Ujunwa Ojemeni is a financing, business development and clean energy expert with experience in the areas of opportunity maturation, project financing and impact investing.

She has been in the energy sector for over five years now. She was in project development for a while before transiting to impact investment.

While in energy project development, she coordinated several gases and power development opportunities valued at approximately $300 Million.

In energy impact investing, her work has involved working with partners to catalyze funding to the clean energy sector such as the $100Million Off-Grid Energy Access Fund (OGEF) along with the African Development Bank and others, as well as driving investments in and managing investments in various clean energy companies.

She is currently working with project developers by structuring and arranging appropriate financing for their businesses, working with partners to deploy innovative energy solutions and providing long term strategic support to key energy enterprises.


Tell us about some of your projects

Earlier this year, I was selected as one of the 60 young African Clean Energy Leaders for the Open Power Africa 2019 program by Enel Foundation in collaboration with top African and Italian academic institutions.

I was one of the 16 finalists of the program who proceeded to complete the final module of the fellowship based on the quality of our capstone projects. I also emerged as a finalist in the IFC Sustainability Exchange Ideas Contest for Youth Innovations 2019.

To promote the participation of more women in the energy sector, I recently launched “The African Women in Energy Development Initiative – AWEDI Network”.

It is the pioneer African organization focused on women across the entire energy value chain to offer mentorship, career sponsorship (acceleration), capacity building, and leadership training for women at all stages of their energy careers and for female students at the secondary and tertiary levels.

I have always been passionate about helping SMEs to be successful and founded the “SME Transformation Project” through which I provide business advisory and funding to women-owned
SMEs in low-income communities.

I help them navigate through basic business challenges such as marketing and distributing channels, product line expansion, and most importantly, funding, which they have difficulties accessing from traditional financiers.

In addition, I am a mentor at the Cherie Blaire Foundation where I provide support to women entrepreneurs to help them grow as they build their businesses in different parts of the world.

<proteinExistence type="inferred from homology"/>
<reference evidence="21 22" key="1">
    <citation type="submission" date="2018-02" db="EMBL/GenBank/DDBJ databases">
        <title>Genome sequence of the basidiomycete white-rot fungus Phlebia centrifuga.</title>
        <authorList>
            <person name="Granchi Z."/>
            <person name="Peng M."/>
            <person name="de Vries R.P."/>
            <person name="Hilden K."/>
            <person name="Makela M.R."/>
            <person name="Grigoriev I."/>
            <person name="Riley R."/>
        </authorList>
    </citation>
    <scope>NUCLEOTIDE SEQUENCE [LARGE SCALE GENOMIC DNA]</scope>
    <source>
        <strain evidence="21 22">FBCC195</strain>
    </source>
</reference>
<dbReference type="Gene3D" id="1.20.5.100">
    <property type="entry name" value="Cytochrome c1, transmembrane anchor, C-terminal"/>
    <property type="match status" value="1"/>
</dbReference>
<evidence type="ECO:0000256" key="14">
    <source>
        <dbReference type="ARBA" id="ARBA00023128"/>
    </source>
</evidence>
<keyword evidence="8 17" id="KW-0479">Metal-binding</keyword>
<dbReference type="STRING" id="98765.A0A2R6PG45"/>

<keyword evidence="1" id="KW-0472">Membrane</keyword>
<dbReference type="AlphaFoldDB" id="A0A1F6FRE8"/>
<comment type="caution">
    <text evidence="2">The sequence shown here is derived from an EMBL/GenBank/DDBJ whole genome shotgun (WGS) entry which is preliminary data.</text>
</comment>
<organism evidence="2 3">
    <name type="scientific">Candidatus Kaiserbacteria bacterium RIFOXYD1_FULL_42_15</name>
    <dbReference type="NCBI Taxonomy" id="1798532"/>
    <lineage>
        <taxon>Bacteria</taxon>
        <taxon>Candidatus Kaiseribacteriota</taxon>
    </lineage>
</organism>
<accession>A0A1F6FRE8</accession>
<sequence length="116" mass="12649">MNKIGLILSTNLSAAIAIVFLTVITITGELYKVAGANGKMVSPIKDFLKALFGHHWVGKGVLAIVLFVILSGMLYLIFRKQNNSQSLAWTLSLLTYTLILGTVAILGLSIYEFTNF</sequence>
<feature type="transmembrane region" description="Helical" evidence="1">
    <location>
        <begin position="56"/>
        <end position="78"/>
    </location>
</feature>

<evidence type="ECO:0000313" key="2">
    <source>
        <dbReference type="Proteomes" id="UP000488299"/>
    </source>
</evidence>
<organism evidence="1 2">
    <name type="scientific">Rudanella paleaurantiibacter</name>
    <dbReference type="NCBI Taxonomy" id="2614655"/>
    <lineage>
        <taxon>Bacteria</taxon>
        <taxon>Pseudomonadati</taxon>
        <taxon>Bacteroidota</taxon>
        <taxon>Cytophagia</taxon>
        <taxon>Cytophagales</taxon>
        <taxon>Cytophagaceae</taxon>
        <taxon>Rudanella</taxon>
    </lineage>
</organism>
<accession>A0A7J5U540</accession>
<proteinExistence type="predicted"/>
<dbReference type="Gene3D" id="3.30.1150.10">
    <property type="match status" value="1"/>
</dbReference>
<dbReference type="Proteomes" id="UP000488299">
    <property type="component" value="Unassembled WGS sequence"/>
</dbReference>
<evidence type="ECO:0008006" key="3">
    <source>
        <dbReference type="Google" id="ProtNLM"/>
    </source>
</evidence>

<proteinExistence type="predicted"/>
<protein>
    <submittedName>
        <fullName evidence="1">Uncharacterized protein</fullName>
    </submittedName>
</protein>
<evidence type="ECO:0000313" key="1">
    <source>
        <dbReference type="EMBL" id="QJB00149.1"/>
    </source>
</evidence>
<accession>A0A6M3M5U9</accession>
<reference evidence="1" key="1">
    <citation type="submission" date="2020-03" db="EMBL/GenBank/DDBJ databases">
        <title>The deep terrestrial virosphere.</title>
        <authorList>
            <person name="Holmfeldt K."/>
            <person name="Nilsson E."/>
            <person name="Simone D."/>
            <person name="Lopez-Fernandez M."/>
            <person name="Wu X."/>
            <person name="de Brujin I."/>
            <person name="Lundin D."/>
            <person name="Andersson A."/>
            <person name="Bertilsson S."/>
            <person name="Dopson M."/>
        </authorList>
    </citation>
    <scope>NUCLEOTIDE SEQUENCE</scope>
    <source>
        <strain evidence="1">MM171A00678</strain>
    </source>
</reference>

Before all of these, I worked in the management consulting unit of KPMG where I focused on startup advisory and process improvement for such enterprises.


Share your experience with female inclusion in the energy sector?

In 2014, when I started my professional involvement in the energy sector, there were only 2 women on the team, and I was unclear how to navigate or how to find suitable mentors within or even outside the organization.

Although the numbers are gradually improving as more attention is being
given to the subject – more women are coming into the sector.

However, if you look at the management of most companies, it is mostly dominated by men. In fact, although female representation is improving globally, it remains considerately low.

In fortune 500 companies, only 6.6% of CEOs are female and 25.5% of board seats are held by women. This was one of my motivations to launch the African Women in Energy Development Initiative (AWEDI Network).

Being a woman in any sector let alone a male-dominated sector is generally tough and there is still significant room for improvement to make it more conducive for women to thrive.

As I always say, we are equal but different. Women are saddled with the responsibility of childbearing and a lot of times childbearing and home keeping.

Issues such as not employing pregnant women or newly married women are really sad and worrying. Organizations are typically worried about the gaps caused by maternity leave but the evidence is clear that a diverse workforce is good for the bottom line.

Furthermore, returning to work after maternity leave is not always smooth especially when you have been sidelined and not promoted along with your peers who may not even have performed as well as you.

In some other organizations, there is no provision for things such as nursing rooms for nursing mothers.

Another issue is the ‘flexible working myth’. Some organizations do not make any provisions for this, while others allow it in principle but in reality, it is difficult to utilize it as you might be considered unserious and penalized for it.

As a society and as corporate bodies we must institute
policies and implement the same to enable both men and women to perform optimally – paternity leave is still not taken seriously by many.

What were your major challenges in the industry and how can African women manage it?

One challenge is being undermined maybe because one is young. It is an interesting combination to be young as well as an African female committed to achieving big goals.

Nevertheless, I believe that being an expert in your craft is most important and clearly demonstrating this expertise by being visible. At meetings, there is always something you can contribute – most times we know more than we realize.